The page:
Hitman’s second episode is even better than the first.
Part quaint Italian seaside town, part sprawling mansion, and part high-tech underground cave lair, Hitman’s second episode – Sapienza – is about as James Bond as the Hitman series has ever been. It’s an excellent level brimming with experimentation potential that will provide hours and hours of gameplay.
Dressed for the Italian summer in a crisp white, tucked shirt pilfered from Daniel Craig’s wardrobe, if it weren’t for his distinct lack of hair 47 probably wouldn’t look out of place easing an Aston Martin up to the nearest hotel and seducing the concierge. Double-O Forty Seven, perhaps.
Either way, Sapienza is a vastly more expansive experience than the previous level, Paris (reviewed here). While large and bustling with partygoers, staff, and equipment, Paris is still a single building and its immediate grounds. Sapienza, in contrast, is not just an expensive villa with an infectious disease lab facility attached; it’s everything around it too. There’s a village square lined with cafés and small stores. There are narrow cobbled streets that wind down to a small church, morgue, and a modest cemetery overlooking the ocean. There’s also a picturesque beach and seaside shopping area; from here you can access the town’s underground tunnels or wind your way past the jetty to discover a ruined fort. All of this is outside the large mansion and secret lair that houses both of 47’s targets, plus his additional objective.
Investigating the massive Sapienza level and prodding for access opportunities and weaknesses is extremely satisfying.
It’s huge. Intimidatingly so, at first, but slowly uncovering each of the many avenues that will bring 47 to his targets is always half the fun of the classic Hitman experience. It’s no different here, although that fun lasts longer considering the drastically bigger scope of Sapienza compared to even the best Hitman levels of old. Investigating the massive Sapienza level and prodding for access opportunities and weaknesses is extremely satisfying; it’s a very well-honed illustration of developer Io’s commitment to building non-linear environments that really tap into the spirit of what has always made Hitman great and unique.
Sapienza does this even better than Paris; there’s even more variety here, both in the place itself and in the situations 47 will find himself in. One moment he’s hovering around an ice cream parlour disguised as a waiter, avoiding the staff and trying to tamper with one particular patron’s coffee; the next he’s clad in a HazMat suit infiltrating a high-tech, high-security lab chamber on the hunt for a dangerous supervirus. During one attempt I went from hiding in plain sight as a corpse in an open coffin to posing as a golf instructor in order to kill my target while he was taking time out to perfect his drive. This happened within 15 minutes, and that was before I found the incredibly dastardly exploding golf ball.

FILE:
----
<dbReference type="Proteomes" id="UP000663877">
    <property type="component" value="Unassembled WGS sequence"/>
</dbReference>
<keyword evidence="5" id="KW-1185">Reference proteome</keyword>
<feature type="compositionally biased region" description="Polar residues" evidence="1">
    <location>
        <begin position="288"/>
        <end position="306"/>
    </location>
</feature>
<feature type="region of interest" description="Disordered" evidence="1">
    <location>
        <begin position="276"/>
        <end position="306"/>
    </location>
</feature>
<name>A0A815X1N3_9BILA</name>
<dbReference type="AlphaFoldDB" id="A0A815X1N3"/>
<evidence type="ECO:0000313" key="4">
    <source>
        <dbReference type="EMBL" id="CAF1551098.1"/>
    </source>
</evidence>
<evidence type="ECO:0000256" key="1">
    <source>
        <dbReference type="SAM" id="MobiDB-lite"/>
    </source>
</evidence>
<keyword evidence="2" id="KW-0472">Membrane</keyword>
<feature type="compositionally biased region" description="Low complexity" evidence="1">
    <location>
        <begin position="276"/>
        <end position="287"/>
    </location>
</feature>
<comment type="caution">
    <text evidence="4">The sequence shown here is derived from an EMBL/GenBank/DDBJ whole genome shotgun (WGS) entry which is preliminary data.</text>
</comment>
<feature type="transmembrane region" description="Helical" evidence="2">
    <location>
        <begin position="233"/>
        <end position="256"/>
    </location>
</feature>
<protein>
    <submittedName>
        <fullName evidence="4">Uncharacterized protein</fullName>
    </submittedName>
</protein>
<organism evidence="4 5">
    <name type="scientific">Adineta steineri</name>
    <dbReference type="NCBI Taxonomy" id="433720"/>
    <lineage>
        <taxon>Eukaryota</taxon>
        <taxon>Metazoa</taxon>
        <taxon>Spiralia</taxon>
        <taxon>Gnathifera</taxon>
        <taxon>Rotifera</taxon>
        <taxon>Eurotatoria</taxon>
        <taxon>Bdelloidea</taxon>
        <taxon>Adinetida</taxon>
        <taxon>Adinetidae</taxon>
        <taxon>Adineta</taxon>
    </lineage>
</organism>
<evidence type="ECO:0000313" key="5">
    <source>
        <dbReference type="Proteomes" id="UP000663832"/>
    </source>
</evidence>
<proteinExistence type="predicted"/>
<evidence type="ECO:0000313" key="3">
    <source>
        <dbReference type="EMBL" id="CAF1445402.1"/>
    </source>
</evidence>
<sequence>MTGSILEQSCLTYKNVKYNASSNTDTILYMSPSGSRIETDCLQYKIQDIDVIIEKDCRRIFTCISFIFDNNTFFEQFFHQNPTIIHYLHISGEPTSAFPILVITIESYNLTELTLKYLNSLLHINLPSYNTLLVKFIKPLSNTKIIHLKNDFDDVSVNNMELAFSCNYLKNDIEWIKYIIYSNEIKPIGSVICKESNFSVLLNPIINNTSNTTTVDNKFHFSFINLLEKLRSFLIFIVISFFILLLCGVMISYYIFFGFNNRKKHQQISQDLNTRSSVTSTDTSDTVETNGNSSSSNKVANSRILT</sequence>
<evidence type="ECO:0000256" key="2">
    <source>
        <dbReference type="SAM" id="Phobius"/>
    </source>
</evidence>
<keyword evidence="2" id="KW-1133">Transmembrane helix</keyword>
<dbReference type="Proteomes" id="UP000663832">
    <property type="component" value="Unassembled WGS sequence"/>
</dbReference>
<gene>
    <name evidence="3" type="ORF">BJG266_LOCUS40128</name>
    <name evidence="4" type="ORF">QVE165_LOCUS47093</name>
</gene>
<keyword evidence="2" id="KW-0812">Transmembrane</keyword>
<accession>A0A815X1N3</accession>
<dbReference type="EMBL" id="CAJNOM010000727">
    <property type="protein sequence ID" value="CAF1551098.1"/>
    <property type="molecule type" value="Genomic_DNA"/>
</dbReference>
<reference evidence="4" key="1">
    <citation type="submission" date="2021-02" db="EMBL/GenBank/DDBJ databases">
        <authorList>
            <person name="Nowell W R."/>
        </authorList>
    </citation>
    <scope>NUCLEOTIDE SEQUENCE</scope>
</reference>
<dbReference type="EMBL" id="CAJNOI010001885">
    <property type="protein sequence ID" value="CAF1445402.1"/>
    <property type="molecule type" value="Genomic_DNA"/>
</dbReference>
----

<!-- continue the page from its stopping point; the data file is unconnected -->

These are the sort of dark yet comical mini stories that can be weaved here. Don’t expect much in the way of an actual story, though; a single, short cutscene delivered upon the successful completion of the mission is all we get to move the overarching narrative along. Unfortunately it’s already proving difficult to get invested in a story told in minute-or-so bursts, several weeks apart – and we’re only at the second episode.
The Italian Job
Sapienza continues to build on the Hitman: Blood Money/Hitman: Absolution hybrid gameplay Io established in the first episode. Like Paris, Sapienza is bursting at the seams with ways of getting the job done, and the more you explore the world, the more useful items, disguises, and people reveal themselves. Sapienza demands many successful attempts to unlock all the gear and new mission starting locations available, and some of my early, patient playthroughs took close to an hour apiece. Even trying to rush through like an indiscriminate thug will take time, considering how spread out and tough to access the objectives can be. Overall it’s a more complex hit than Paris, and slightly trickier as a result.
Sleepy Sapienza lacks the visual spectacle and flash of last month’s ostentatious Paris fashion show level but the change of pace makes it worth it. I recommend checking out the level from the church steeple, too; the panoramic view you get up there really helped inject proceedings with a real sense of 47 being a lone, invisible killer in a big world. That said, I found true immersion was hampered by the voice acting, which fails on all fronts to feel authentic due the overwhelming abundance of American English accents. It was a mild annoyance in last month’s Paris level, but it’s a far bigger one here. This may look like Italy, but it doesn’t sound like it at all. It’s thoroughly jarring walking into a charming Italian corner store barbershop and finding nobody sounds remotely Italian. It’s far from gamebreaking but the atmosphere definitely suffers.
Pleasingly, the menus aren’t troubled with the same frustrating lag that plagued the interface at the launch of the debut episode, and the often horrifically long loading times from Paris have been trimmed.